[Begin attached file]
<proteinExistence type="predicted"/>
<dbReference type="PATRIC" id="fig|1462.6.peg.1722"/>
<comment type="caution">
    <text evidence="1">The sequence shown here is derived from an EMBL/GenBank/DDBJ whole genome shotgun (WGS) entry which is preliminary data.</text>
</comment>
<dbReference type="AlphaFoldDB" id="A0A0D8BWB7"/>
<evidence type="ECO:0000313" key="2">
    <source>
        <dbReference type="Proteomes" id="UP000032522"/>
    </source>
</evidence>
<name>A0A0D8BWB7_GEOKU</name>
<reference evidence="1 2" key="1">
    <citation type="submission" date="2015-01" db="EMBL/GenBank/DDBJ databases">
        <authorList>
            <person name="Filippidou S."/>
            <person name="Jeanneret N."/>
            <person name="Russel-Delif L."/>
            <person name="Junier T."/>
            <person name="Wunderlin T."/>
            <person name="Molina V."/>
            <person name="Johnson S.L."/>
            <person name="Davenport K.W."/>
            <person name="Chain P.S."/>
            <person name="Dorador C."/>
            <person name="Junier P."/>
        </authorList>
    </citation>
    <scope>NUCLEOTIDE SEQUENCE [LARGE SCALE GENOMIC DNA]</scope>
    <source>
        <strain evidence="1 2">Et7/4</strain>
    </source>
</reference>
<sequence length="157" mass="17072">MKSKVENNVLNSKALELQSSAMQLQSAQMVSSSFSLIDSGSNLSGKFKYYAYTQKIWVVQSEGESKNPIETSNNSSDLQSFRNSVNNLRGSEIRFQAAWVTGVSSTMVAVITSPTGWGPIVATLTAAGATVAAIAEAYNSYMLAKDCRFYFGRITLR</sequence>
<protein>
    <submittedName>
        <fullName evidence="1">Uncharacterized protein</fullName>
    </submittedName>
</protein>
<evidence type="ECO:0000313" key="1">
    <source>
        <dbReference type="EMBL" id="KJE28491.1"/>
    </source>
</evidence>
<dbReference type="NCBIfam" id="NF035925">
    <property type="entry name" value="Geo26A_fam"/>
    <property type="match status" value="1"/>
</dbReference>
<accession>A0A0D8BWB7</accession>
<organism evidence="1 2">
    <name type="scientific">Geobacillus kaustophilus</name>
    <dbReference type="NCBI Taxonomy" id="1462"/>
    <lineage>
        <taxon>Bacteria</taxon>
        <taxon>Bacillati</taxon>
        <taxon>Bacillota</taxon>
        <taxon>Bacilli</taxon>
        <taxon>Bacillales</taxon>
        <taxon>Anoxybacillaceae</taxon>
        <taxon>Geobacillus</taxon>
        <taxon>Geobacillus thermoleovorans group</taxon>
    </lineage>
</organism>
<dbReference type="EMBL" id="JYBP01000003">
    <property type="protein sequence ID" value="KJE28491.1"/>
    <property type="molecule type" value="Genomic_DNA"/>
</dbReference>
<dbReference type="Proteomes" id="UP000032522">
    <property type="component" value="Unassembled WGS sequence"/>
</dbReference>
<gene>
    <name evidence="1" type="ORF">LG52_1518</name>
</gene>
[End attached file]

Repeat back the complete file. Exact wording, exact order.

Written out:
<proteinExistence type="predicted"/>
<dbReference type="PATRIC" id="fig|1462.6.peg.1722"/>
<comment type="caution">
    <text evidence="1">The sequence shown here is derived from an EMBL/GenBank/DDBJ whole genome shotgun (WGS) entry which is preliminary data.</text>
</comment>
<dbReference type="AlphaFoldDB" id="A0A0D8BWB7"/>
<evidence type="ECO:0000313" key="2">
    <source>
        <dbReference type="Proteomes" id="UP000032522"/>
    </source>
</evidence>
<name>A0A0D8BWB7_GEOKU</name>
<reference evidence="1 2" key="1">
    <citation type="submission" date="2015-01" db="EMBL/GenBank/DDBJ databases">
        <authorList>
            <person name="Filippidou S."/>
            <person name="Jeanneret N."/>
            <person name="Russel-Delif L."/>
            <person name="Junier T."/>
            <person name="Wunderlin T."/>
            <person name="Molina V."/>
            <person name="Johnson S.L."/>
            <person name="Davenport K.W."/>
            <person name="Chain P.S."/>
            <person name="Dorador C."/>
            <person name="Junier P."/>
        </authorList>
    </citation>
    <scope>NUCLEOTIDE SEQUENCE [LARGE SCALE GENOMIC DNA]</scope>
    <source>
        <strain evidence="1 2">Et7/4</strain>
    </source>
</reference>
<sequence length="157" mass="17072">MKSKVENNVLNSKALELQSSAMQLQSAQMVSSSFSLIDSGSNLSGKFKYYAYTQKIWVVQSEGESKNPIETSNNSSDLQSFRNSVNNLRGSEIRFQAAWVTGVSSTMVAVITSPTGWGPIVATLTAAGATVAAIAEAYNSYMLAKDCRFYFGRITLR</sequence>
<protein>
    <submittedName>
        <fullName evidence="1">Uncharacterized protein</fullName>
    </submittedName>
</protein>
<evidence type="ECO:0000313" key="1">
    <source>
        <dbReference type="EMBL" id="KJE28491.1"/>
    </source>
</evidence>
<dbReference type="NCBIfam" id="NF035925">
    <property type="entry name" value="Geo26A_fam"/>
    <property type="match status" value="1"/>
</dbReference>
<accession>A0A0D8BWB7</accession>
<organism evidence="1 2">
    <name type="scientific">Geobacillus kaustophilus</name>
    <dbReference type="NCBI Taxonomy" id="1462"/>
    <lineage>
        <taxon>Bacteria</taxon>
        <taxon>Bacillati</taxon>
        <taxon>Bacillota</taxon>
        <taxon>Bacilli</taxon>
        <taxon>Bacillales</taxon>
        <taxon>Anoxybacillaceae</taxon>
        <taxon>Geobacillus</taxon>
        <taxon>Geobacillus thermoleovorans group</taxon>
    </lineage>
</organism>
<dbReference type="EMBL" id="JYBP01000003">
    <property type="protein sequence ID" value="KJE28491.1"/>
    <property type="molecule type" value="Genomic_DNA"/>
</dbReference>
<dbReference type="Proteomes" id="UP000032522">
    <property type="component" value="Unassembled WGS sequence"/>
</dbReference>
<gene>
    <name evidence="1" type="ORF">LG52_1518</name>
</gene>